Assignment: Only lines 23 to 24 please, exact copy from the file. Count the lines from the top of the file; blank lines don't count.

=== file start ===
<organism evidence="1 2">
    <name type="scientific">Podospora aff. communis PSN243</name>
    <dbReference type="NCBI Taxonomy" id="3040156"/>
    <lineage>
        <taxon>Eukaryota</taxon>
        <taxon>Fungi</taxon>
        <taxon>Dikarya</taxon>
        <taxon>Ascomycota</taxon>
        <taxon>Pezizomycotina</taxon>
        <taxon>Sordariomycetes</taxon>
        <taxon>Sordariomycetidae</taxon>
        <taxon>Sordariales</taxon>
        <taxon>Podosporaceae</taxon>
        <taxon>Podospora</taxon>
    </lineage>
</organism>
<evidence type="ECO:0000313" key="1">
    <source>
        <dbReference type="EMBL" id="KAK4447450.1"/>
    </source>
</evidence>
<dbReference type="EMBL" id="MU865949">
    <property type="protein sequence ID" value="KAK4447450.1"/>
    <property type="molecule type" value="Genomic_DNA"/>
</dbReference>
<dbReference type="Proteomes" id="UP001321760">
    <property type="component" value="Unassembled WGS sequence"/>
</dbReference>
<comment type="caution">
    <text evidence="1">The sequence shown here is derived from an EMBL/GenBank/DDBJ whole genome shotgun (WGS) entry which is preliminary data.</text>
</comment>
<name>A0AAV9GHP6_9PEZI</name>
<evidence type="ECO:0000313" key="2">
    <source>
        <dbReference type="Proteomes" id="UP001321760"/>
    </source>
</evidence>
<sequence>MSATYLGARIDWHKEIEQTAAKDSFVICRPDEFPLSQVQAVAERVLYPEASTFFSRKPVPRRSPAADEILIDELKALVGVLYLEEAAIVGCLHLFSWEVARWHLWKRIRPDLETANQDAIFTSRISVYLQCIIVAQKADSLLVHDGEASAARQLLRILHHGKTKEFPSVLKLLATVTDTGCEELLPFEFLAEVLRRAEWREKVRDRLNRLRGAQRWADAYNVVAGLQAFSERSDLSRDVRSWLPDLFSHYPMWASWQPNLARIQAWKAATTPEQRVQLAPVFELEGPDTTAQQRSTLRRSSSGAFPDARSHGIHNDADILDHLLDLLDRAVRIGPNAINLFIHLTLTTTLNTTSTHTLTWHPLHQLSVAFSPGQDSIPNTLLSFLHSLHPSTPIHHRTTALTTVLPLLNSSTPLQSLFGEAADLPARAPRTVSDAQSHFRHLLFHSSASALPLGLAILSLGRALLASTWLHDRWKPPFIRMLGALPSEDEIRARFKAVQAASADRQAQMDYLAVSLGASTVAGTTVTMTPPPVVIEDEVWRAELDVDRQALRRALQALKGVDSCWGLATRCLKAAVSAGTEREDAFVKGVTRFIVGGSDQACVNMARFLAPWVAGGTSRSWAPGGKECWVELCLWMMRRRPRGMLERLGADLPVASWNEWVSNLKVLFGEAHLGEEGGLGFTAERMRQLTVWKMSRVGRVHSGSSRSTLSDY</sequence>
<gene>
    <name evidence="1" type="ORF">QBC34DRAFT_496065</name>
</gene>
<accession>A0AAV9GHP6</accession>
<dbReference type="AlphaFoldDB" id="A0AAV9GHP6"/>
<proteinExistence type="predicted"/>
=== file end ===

    <property type="protein sequence ID" value="KAK4447450.1"/>
    <property type="molecule type" value="Genomic_DNA"/>